First baby with three genetic parents born in Mexico

Egg contained nuclear DNA from parents and mitochondrial DNA from second mother

The aim was to replace defective mitochondrial DNA (mtDNA) that may have condemned the child to Leigh syndrome, a fatal disorder affecting the developing nervous system.

The aim was to replace defective mitochondrial DNA (mtDNA) that may have condemned the child to Leigh syndrome, a fatal disorder affecting the developing nervous system.


Fertility doctors using a technique developed to eliminate inherited disease have helped a woman deliver the first baby with three genetic parents.

The child, who is now five months old, and his mother were treated by a US team in Mexico.

He was conceived from an egg containing nuclear DNA from his mother and father, and mitochondrial DNA from a “second” mother — an unknown female donor.

The aim was to replace defective mitochondrial DNA (mtDNA) that may have condemned him to Leigh syndrome, a fatal disorder affecting the developing nervous system.

Mitochondrial DNA is housed in the tiny rod-like “batteries” in cells that supply energy, and is passed down through the generations by mothers.

So far only the UK has given an official stamp of legal approval to the technique employed by the American doctors.

But the US team moved ahead by achieving the first live birth involving mitochondrial replacement.

Dr Dusko Ilic, an expert from King’s College London, told New Scientist magazine, which carries an exclusive report of the birth in its latest issue: “This is great news and a huge deal. It’s revolutionary”.

Inherited mitochondrial diseases include devastating conditions that result in poor growth, muscle weakness, loss of co-ordination, seizures, vision and hearing problems, learning disabilities and organ failure.

It is estimated that one in 4,000 people has an incurable mitochondrial disease.

The boy’s mother carries the Leigh syndrome mutation in about a quarter of her mitochondria. While she has suffered no ill effects, the disease killed her first two children, said New Scientist.

She and her husband sought the help of leading embryologist Dr John Zhang, medical director at the New Hope Fertility Centre in New York city. He used an approach called spindle nuclear transfer, which involves finding an egg from a willing donor and removing its nuclear DNA.

The nucleus from one of the mother’s eggs was then inserted into the donor egg. The result – an egg containing nuclear DNA from the mother and mtDNA from the donor – was fertilised with the father’s sperm. Five embryos were created, only one of which developed normally and was implanted in the mother’s womb.

While the US has not approved the technique, Mexico has “no rules”, Dr Zhang is reported to have said. He told New Scientist: “To save lives is the ethical thing to do.”

Tests of the baby’s mitochondria showed that less than 1 per cent carried the Leigh mutation, which is thought to be far too low to cause any problems. The work was briefly reported in a little-known scientific journal, Fertility and Sterility, in an article entitled “First live birth using human oocytes reconstituted by spindle nuclear transfer for mitochondrial DNA mutation causing Leigh syndrome”.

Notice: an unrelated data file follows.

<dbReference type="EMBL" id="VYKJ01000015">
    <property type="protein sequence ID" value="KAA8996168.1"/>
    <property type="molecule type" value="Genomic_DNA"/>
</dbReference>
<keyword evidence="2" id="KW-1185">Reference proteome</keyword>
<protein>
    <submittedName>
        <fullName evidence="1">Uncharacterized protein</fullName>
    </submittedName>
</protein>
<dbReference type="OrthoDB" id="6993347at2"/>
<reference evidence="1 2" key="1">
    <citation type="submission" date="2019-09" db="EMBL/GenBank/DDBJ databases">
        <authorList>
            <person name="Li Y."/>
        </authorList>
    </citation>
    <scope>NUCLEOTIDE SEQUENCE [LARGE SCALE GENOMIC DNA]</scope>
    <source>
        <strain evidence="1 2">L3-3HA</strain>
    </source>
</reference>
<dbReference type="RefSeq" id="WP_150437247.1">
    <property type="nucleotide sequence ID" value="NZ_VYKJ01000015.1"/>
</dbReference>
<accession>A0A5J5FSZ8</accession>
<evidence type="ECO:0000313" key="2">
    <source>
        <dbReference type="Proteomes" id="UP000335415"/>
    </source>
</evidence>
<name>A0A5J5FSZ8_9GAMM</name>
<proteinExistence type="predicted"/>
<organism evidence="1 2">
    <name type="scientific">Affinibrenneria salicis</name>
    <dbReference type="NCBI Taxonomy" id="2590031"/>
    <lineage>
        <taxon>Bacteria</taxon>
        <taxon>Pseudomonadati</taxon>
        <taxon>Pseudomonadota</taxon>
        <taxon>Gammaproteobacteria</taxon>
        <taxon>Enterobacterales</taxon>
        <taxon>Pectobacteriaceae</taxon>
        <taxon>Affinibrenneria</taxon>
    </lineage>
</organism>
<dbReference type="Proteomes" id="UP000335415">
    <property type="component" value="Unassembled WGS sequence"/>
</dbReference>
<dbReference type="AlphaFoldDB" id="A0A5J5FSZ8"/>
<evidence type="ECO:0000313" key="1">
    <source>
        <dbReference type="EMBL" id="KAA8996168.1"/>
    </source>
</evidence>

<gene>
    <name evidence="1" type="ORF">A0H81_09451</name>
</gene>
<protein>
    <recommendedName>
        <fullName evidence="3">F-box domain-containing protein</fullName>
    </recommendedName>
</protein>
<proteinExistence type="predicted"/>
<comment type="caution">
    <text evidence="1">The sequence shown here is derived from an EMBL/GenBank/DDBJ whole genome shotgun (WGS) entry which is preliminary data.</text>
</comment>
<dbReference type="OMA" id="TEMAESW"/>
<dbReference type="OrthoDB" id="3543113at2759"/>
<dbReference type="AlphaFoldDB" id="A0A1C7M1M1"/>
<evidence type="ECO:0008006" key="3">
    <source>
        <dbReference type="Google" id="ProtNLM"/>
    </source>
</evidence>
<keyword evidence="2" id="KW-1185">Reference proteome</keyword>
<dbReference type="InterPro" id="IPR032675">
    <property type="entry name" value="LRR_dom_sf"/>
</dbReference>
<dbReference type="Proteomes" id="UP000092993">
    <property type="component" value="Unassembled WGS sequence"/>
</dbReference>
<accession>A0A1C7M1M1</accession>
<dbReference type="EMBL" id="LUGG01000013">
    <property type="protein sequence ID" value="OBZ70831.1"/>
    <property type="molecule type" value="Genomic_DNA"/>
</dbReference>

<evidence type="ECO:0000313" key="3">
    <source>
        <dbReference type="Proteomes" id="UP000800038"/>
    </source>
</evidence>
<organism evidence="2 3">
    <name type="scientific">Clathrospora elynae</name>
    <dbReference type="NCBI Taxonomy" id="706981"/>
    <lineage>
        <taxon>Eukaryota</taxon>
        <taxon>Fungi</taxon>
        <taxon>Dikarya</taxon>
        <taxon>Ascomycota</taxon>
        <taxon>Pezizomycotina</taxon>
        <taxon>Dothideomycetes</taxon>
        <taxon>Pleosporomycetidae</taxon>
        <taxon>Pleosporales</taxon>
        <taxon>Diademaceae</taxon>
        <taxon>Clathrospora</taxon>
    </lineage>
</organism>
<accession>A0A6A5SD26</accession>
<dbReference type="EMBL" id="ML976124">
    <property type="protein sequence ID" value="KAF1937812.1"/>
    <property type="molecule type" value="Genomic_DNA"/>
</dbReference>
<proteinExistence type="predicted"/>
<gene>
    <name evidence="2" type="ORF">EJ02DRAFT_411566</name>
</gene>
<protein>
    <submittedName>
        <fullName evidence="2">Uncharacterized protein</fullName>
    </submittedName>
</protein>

British experts congratulated the team but called for more information. Professor Doug Turnbull, from the University of Newcastle, said: “There have been extensive discussions in the UK to ensure that families with mitochondrial disease get the best possible advice about their reproductive options and that any new IVF-based technique is appropriately regulated and funded.

“This abstract gives very little information about the technique used, the follow-up of the child or the ethical approval process.”

Dr Ilic added: “This was an ice-breaker. The baby is reportedly healthy; hopefully, this will tame the more zealous critics, accelerate the field, and we will witness soon a birth of the first mitochondrial donation baby in the UK.

“But some questions remain. By performing the treatment in Mexico, the team were not subject to the same stringent regulation as some other countries would insist on. We have no way of knowing how skilful or prepared they were, and this may have been a risky thing to do. On the other hand, we have what appears to be a healthy baby. Because it was successful, fewer questions will be raised but it is important that we still ask them.”

Although Fertility and Sterility released a short summary of the procedure, full details have not yet been reported.

Dr Ilic said: “Was this the first time ever they performed the technique or were there other attempts and they are reporting this one because it was successful? This and other important questions remain unanswered because this work has not been published and the rest of the scientific community has been unable to examine it in detail. It’s vital that that happens soon.”

Professor Simon Fishel, president of the Care Fertility Group of IVF clinics, said: “This is a devastating disease that we do not wish children to be born with, and what’s more, we would wish to eradicate from any family lineage – and this technology will help achieve this.

“However, any first-time medical procedure moving from successful animal studies to the human, that will take several years until we understand its impact, is a necessary experimental step forward, which we hope and believe should be totally safe and utterly effective.

“Congratulations to this team and all those hoping to help these unfortunate families, and we should proceed with caution and due regulation.”

Dr David King, director of the watchdog group Human Genetics Alert, criticised the research.